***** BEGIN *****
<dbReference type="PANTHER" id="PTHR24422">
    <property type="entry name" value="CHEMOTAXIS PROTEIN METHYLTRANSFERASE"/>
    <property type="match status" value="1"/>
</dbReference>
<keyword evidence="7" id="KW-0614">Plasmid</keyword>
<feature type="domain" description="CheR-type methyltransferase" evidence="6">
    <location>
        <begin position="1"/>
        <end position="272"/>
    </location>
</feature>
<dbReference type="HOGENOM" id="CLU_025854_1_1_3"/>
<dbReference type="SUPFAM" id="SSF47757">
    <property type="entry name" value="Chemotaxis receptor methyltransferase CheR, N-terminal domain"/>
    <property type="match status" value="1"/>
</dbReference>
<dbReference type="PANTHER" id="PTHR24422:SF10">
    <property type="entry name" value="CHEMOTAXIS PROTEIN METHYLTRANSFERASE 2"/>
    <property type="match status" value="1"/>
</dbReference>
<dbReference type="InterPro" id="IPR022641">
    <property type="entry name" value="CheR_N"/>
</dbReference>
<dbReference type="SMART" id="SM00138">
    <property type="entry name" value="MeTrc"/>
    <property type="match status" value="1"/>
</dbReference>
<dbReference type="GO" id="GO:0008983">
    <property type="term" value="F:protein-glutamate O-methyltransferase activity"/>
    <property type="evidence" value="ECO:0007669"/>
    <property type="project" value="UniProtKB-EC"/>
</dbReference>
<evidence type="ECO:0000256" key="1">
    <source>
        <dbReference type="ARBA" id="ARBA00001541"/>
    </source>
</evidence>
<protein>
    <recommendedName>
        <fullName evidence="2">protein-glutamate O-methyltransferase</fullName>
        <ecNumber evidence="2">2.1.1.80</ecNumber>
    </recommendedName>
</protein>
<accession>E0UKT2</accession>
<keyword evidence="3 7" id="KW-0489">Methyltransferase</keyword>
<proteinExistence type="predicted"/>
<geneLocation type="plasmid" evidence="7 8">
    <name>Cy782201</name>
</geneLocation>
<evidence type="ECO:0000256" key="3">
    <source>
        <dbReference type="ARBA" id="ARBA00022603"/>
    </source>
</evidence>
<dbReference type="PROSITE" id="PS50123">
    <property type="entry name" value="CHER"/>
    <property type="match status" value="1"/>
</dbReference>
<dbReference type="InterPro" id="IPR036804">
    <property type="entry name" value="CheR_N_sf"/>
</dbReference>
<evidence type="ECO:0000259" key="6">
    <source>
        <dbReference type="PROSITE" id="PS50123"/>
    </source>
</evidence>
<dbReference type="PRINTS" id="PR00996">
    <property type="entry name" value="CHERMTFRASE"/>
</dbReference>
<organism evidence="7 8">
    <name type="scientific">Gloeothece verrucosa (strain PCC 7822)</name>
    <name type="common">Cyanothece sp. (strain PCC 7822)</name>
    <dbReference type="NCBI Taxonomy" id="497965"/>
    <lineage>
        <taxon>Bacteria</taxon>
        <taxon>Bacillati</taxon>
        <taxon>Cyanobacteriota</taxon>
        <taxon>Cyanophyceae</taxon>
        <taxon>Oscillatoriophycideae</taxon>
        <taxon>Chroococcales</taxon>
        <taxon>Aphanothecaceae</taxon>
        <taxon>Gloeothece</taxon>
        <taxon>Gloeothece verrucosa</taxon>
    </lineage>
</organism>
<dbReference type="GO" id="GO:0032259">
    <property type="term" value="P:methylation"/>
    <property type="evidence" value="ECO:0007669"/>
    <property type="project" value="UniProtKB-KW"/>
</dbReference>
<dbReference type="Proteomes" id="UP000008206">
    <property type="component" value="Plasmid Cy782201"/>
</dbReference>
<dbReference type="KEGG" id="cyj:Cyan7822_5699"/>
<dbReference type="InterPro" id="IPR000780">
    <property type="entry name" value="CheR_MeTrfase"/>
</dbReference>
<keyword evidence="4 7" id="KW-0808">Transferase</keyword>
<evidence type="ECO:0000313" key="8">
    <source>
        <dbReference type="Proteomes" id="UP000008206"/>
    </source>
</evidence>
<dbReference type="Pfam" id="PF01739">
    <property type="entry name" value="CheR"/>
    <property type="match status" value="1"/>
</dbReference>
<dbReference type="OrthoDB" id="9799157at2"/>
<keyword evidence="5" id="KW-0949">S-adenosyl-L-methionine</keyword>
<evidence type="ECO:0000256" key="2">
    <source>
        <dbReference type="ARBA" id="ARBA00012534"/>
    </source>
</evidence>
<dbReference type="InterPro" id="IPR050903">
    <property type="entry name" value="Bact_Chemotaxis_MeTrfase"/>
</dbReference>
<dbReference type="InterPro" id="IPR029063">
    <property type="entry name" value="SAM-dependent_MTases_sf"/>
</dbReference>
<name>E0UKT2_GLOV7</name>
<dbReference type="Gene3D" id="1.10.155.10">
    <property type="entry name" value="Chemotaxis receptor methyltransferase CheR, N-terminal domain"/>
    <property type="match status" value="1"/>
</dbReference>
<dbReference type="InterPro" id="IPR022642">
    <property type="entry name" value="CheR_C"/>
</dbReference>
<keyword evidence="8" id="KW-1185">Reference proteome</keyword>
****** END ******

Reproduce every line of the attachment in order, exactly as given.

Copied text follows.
<dbReference type="PANTHER" id="PTHR24422">
    <property type="entry name" value="CHEMOTAXIS PROTEIN METHYLTRANSFERASE"/>
    <property type="match status" value="1"/>
</dbReference>
<keyword evidence="7" id="KW-0614">Plasmid</keyword>
<feature type="domain" description="CheR-type methyltransferase" evidence="6">
    <location>
        <begin position="1"/>
        <end position="272"/>
    </location>
</feature>
<dbReference type="HOGENOM" id="CLU_025854_1_1_3"/>
<dbReference type="SUPFAM" id="SSF47757">
    <property type="entry name" value="Chemotaxis receptor methyltransferase CheR, N-terminal domain"/>
    <property type="match status" value="1"/>
</dbReference>
<dbReference type="PANTHER" id="PTHR24422:SF10">
    <property type="entry name" value="CHEMOTAXIS PROTEIN METHYLTRANSFERASE 2"/>
    <property type="match status" value="1"/>
</dbReference>
<dbReference type="InterPro" id="IPR022641">
    <property type="entry name" value="CheR_N"/>
</dbReference>
<dbReference type="SMART" id="SM00138">
    <property type="entry name" value="MeTrc"/>
    <property type="match status" value="1"/>
</dbReference>
<dbReference type="GO" id="GO:0008983">
    <property type="term" value="F:protein-glutamate O-methyltransferase activity"/>
    <property type="evidence" value="ECO:0007669"/>
    <property type="project" value="UniProtKB-EC"/>
</dbReference>
<evidence type="ECO:0000256" key="1">
    <source>
        <dbReference type="ARBA" id="ARBA00001541"/>
    </source>
</evidence>
<protein>
    <recommendedName>
        <fullName evidence="2">protein-glutamate O-methyltransferase</fullName>
        <ecNumber evidence="2">2.1.1.80</ecNumber>
    </recommendedName>
</protein>
<accession>E0UKT2</accession>
<keyword evidence="3 7" id="KW-0489">Methyltransferase</keyword>
<proteinExistence type="predicted"/>
<geneLocation type="plasmid" evidence="7 8">
    <name>Cy782201</name>
</geneLocation>
<evidence type="ECO:0000256" key="3">
    <source>
        <dbReference type="ARBA" id="ARBA00022603"/>
    </source>
</evidence>
<dbReference type="PROSITE" id="PS50123">
    <property type="entry name" value="CHER"/>
    <property type="match status" value="1"/>
</dbReference>
<dbReference type="InterPro" id="IPR036804">
    <property type="entry name" value="CheR_N_sf"/>
</dbReference>
<evidence type="ECO:0000259" key="6">
    <source>
        <dbReference type="PROSITE" id="PS50123"/>
    </source>
</evidence>
<dbReference type="PRINTS" id="PR00996">
    <property type="entry name" value="CHERMTFRASE"/>
</dbReference>
<organism evidence="7 8">
    <name type="scientific">Gloeothece verrucosa (strain PCC 7822)</name>
    <name type="common">Cyanothece sp. (strain PCC 7822)</name>
    <dbReference type="NCBI Taxonomy" id="497965"/>
    <lineage>
        <taxon>Bacteria</taxon>
        <taxon>Bacillati</taxon>
        <taxon>Cyanobacteriota</taxon>
        <taxon>Cyanophyceae</taxon>
        <taxon>Oscillatoriophycideae</taxon>
        <taxon>Chroococcales</taxon>
        <taxon>Aphanothecaceae</taxon>
        <taxon>Gloeothece</taxon>
        <taxon>Gloeothece verrucosa</taxon>
    </lineage>
</organism>
<dbReference type="GO" id="GO:0032259">
    <property type="term" value="P:methylation"/>
    <property type="evidence" value="ECO:0007669"/>
    <property type="project" value="UniProtKB-KW"/>
</dbReference>
<dbReference type="Proteomes" id="UP000008206">
    <property type="component" value="Plasmid Cy782201"/>
</dbReference>
<dbReference type="KEGG" id="cyj:Cyan7822_5699"/>
<dbReference type="InterPro" id="IPR000780">
    <property type="entry name" value="CheR_MeTrfase"/>
</dbReference>
<keyword evidence="4 7" id="KW-0808">Transferase</keyword>
<evidence type="ECO:0000313" key="8">
    <source>
        <dbReference type="Proteomes" id="UP000008206"/>
    </source>
</evidence>
<dbReference type="Pfam" id="PF01739">
    <property type="entry name" value="CheR"/>
    <property type="match status" value="1"/>
</dbReference>
<dbReference type="OrthoDB" id="9799157at2"/>
<keyword evidence="5" id="KW-0949">S-adenosyl-L-methionine</keyword>
<evidence type="ECO:0000256" key="2">
    <source>
        <dbReference type="ARBA" id="ARBA00012534"/>
    </source>
</evidence>
<dbReference type="InterPro" id="IPR050903">
    <property type="entry name" value="Bact_Chemotaxis_MeTrfase"/>
</dbReference>
<dbReference type="InterPro" id="IPR029063">
    <property type="entry name" value="SAM-dependent_MTases_sf"/>
</dbReference>
<name>E0UKT2_GLOV7</name>
<dbReference type="Gene3D" id="1.10.155.10">
    <property type="entry name" value="Chemotaxis receptor methyltransferase CheR, N-terminal domain"/>
    <property type="match status" value="1"/>
</dbReference>
<dbReference type="InterPro" id="IPR022642">
    <property type="entry name" value="CheR_C"/>
</dbReference>
<keyword evidence="8" id="KW-1185">Reference proteome</keyword>